Orbital View Of California’s Devastating Kincaid Fire

By Keith Cowing
Press Release
October 28, 2019
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Orbital View Of California’s Devastating Kincaid Fire
Kincaid Fire

California’s devastating Kincaid Fire located in Sonoma County has grown to over 66,000 acres and NASA’s Terra satellite captured this dramatic image of the smoke plume cascading down the coast.
The fire is located northeast of Geyserville and is classified as a “vegetation fire” and its origins are still under investigation. CAL Fire released an update on this destructive fire today, October 28 at 7 a.m. PDT. The major impediment in fighting this fire seems to be the weather.

CAL Fire reports that: “A Red Flag warning will continue through Monday morning. 40-50 mph wind gusts are still a possibility throughout the evening while narrow roads and steep terrain are making access to the fire areas very difficult. These Northeast winds coupled with low humidity create critical fire weather conditions. Firefighters will continue to mitigate structure threats and find opportunities construct control lines.” So weather coupled with the steep, narrow terrain makes controlling and containing the fire especially challenging. Well over 100,000 residents in the area have been evacuated and according to CAL fire 79,675 structures are threatened and 96 structures have already been destroyed. Over 70,000 of the structures threatened are homes.

NASA’s satellite instruments are often the first to detect wildfires burning in remote regions, and the locations of new fires are sent directly to land managers worldwide within hours of the satellite overpass. Together, NASA instruments detect actively burning fires, track the transport of smoke from fires, provide information for fire management, and map the extent of changes to ecosystems, based on the extent and severity of burn scars.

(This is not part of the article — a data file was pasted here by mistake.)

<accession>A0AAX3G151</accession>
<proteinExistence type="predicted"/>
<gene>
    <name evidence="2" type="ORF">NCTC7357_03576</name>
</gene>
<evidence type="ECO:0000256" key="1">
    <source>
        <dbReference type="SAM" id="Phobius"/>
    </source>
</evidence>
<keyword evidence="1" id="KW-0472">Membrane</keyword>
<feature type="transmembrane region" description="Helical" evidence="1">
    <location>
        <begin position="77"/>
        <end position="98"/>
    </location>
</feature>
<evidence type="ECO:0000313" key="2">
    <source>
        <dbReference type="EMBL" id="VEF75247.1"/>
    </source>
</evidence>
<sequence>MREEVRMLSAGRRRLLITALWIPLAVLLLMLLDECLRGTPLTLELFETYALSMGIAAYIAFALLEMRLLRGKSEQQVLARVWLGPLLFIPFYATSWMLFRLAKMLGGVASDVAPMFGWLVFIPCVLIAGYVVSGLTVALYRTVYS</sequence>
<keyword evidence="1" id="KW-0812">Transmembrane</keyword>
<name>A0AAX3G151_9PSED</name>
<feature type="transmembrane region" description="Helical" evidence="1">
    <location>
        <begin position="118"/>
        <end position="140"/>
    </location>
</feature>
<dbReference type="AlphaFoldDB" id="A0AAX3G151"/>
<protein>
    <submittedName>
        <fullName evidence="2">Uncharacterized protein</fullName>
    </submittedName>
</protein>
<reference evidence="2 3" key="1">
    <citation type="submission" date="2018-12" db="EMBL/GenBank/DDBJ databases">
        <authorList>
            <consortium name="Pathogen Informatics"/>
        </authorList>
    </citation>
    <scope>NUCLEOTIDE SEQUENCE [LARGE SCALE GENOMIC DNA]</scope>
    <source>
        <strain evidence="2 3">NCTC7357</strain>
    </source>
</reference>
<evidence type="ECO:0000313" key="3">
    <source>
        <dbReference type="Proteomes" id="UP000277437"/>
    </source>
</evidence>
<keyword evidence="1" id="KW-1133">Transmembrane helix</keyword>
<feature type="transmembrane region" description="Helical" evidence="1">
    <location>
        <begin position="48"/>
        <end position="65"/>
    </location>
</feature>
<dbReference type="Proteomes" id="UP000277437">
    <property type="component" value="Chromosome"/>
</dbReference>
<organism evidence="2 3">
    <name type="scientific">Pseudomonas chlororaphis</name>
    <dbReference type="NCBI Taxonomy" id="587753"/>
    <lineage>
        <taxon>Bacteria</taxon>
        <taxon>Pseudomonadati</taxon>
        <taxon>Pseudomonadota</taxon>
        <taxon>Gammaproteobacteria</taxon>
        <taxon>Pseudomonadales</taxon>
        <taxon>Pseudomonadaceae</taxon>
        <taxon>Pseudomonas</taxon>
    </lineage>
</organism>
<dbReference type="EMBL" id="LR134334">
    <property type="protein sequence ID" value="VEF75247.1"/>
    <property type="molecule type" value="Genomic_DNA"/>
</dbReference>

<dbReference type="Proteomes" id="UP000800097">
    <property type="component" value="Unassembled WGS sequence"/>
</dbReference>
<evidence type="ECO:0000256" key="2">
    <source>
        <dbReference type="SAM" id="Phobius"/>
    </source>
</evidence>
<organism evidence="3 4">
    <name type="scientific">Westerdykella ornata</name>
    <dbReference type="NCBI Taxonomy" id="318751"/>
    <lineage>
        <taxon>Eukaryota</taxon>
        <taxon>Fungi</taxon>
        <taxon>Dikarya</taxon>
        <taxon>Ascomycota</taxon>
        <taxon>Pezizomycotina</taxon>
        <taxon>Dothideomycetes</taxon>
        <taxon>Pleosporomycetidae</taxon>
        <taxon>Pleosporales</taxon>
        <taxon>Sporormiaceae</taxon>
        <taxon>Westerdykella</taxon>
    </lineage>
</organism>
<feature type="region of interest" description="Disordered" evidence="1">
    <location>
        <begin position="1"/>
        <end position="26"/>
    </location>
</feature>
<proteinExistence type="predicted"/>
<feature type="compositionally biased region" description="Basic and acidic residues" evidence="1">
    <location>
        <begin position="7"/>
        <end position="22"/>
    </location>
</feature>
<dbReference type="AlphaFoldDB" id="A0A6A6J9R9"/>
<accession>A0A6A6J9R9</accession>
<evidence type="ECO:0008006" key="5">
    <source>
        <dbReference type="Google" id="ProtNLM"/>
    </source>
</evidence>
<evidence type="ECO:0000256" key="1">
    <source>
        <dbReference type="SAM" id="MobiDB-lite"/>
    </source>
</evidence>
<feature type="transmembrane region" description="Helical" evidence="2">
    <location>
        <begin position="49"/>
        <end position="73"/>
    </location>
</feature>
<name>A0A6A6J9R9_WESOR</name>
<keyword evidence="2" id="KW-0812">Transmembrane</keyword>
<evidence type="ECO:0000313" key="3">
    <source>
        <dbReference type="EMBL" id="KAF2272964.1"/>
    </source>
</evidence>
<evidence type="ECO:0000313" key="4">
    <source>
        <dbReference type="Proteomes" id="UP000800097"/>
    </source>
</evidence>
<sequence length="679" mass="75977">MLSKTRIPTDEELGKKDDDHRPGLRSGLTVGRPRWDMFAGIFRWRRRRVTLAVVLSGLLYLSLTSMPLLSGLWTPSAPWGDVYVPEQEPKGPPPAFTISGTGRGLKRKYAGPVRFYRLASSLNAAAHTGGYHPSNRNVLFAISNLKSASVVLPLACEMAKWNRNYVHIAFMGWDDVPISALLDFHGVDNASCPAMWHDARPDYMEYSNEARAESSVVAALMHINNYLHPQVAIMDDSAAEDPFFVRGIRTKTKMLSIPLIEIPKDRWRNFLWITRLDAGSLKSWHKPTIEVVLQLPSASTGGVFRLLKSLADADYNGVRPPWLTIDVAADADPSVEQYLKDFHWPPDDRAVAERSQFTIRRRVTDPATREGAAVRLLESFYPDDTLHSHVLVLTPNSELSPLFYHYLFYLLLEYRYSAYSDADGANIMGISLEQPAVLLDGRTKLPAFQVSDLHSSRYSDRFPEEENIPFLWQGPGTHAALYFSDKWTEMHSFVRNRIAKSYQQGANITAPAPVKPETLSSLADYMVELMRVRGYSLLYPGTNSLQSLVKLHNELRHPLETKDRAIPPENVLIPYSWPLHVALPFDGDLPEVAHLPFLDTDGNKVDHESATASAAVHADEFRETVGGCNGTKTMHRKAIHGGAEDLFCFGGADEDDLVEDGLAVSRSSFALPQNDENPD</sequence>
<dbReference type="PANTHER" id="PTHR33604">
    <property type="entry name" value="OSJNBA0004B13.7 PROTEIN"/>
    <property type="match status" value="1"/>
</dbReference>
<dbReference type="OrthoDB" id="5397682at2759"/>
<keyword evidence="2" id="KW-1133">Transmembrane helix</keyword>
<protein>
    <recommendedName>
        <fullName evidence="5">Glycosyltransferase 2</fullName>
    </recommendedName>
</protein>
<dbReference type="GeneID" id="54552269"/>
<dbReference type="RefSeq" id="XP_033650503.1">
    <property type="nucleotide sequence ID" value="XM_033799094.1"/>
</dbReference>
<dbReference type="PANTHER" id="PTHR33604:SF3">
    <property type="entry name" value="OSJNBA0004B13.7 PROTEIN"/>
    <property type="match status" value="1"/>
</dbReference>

NASA has a fleet of Earth-observing instruments, many of which contribute to our understanding of fire in the Earth system. Satellites in orbit around the poles provide observations of the entire planet several times per day, whereas satellites in a geostationary orbit provide coarse-resolution imagery of fires, smoke and clouds every five to 15 minutes. For more information:

NASA’s Earth Observing System Data and Information System (EOSDIS) Worldview application provides the capability to interactively browse over 700 global, full-resolution satellite imagery layers and then download the underlying data. Many of the available imagery layers are updated within three hours of observation, essentially showing the entire Earth as it looks “right now.”

This satellite image was collected on Oct. 27, 2019 by the Terra satellite using the MODIS (Moderation Resolution Imaging Spectroradiometer). Actively burning fires, detected by thermal bands, are shown as red points. Image Courtesy: NASA Worldview, Earth Observing System Data and Information System (EOSDIS). Caption: Lynn Jenner with information from CAL fire.

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